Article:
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Klamath salmon advocates ask more water for fish

Members of the Hoopa Valley Tribe and others have been pressing the Obama administration to release more water from Lewiston Dam on the Trinity River.

REDDING, Calif. (AP) — Interior Secretary Sally Jewell agreed to an impromptu meeting with salmon advocates demanding more water for salmon in Northern California’s Klamath and Trinity rivers.

After the Tuesday meeting in Redding, California, salmon advocate Regina Chichizola said Jewell agreed to send someone to assess the situation, but made no promises.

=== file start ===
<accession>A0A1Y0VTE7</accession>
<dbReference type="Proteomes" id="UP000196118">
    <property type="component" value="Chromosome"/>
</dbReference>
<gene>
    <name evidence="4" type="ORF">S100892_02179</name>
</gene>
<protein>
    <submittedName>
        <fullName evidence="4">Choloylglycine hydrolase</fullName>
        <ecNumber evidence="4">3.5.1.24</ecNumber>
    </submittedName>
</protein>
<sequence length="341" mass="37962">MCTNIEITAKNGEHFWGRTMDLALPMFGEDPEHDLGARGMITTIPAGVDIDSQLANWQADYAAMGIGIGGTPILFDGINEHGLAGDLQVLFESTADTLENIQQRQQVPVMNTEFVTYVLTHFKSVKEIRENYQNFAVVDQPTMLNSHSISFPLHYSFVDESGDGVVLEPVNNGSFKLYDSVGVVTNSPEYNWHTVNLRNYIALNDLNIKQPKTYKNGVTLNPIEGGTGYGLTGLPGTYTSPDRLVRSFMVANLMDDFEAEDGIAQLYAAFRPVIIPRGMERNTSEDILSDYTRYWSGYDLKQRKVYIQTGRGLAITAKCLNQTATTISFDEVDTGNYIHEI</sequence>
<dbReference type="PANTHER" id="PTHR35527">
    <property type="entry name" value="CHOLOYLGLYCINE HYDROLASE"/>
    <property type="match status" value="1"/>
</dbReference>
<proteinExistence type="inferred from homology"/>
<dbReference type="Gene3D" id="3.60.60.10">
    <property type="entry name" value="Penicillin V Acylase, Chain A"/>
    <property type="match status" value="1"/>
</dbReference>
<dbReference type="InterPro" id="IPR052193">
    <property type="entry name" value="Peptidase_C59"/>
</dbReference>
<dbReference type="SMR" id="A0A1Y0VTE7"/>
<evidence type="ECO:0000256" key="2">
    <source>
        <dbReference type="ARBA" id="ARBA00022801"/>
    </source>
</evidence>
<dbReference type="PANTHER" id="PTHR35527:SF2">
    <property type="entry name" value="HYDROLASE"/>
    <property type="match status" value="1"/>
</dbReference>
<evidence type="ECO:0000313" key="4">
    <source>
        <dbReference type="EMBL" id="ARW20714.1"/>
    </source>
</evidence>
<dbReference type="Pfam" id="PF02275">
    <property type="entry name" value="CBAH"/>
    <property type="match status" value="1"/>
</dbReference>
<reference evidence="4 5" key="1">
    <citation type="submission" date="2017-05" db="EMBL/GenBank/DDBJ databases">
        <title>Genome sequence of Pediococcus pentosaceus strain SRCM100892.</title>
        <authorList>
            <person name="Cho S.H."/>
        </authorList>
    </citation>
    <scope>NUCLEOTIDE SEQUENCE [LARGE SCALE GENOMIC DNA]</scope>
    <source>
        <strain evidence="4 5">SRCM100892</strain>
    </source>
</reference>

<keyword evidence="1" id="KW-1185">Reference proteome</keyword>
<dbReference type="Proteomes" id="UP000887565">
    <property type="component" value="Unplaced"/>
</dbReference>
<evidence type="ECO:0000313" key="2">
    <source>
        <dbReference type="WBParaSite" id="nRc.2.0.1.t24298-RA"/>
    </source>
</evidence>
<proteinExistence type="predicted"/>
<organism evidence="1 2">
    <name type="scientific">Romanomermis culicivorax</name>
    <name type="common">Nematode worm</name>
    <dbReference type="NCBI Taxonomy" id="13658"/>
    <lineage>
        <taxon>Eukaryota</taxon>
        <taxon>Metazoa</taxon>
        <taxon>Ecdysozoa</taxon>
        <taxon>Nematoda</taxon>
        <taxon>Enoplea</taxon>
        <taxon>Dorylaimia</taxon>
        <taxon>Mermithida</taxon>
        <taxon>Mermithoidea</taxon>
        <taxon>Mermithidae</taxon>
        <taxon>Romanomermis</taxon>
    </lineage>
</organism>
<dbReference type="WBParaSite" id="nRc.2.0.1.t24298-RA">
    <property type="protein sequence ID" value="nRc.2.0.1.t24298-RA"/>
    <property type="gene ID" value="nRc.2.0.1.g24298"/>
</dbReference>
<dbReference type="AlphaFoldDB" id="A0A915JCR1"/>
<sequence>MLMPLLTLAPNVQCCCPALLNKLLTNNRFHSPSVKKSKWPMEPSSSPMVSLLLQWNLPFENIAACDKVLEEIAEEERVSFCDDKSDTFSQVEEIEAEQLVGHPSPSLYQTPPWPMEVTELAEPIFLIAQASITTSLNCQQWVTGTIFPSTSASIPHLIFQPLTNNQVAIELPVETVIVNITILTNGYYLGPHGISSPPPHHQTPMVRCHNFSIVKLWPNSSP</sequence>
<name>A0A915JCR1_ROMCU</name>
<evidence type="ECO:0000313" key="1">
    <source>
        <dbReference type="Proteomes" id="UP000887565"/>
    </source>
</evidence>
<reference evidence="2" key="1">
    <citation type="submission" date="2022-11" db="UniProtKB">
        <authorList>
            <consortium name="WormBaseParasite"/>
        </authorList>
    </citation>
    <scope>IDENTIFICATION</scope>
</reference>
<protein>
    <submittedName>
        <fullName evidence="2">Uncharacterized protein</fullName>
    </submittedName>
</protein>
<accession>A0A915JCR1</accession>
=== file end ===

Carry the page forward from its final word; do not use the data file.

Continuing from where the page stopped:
Members of the Hoopa Valley Tribe and others have been pressing the Obama administration to release more water from Lewiston Dam on the Trinity. The idea is that more water makes it harder for parasites to infect fall chinook returning to spawn. Disease killed tens of thousands of fish in 2002.

Faced with demands for more water than it has, the U.S. Bureau of Reclamation has said it would make emergency water releases once significant numbers of fish begin to die.



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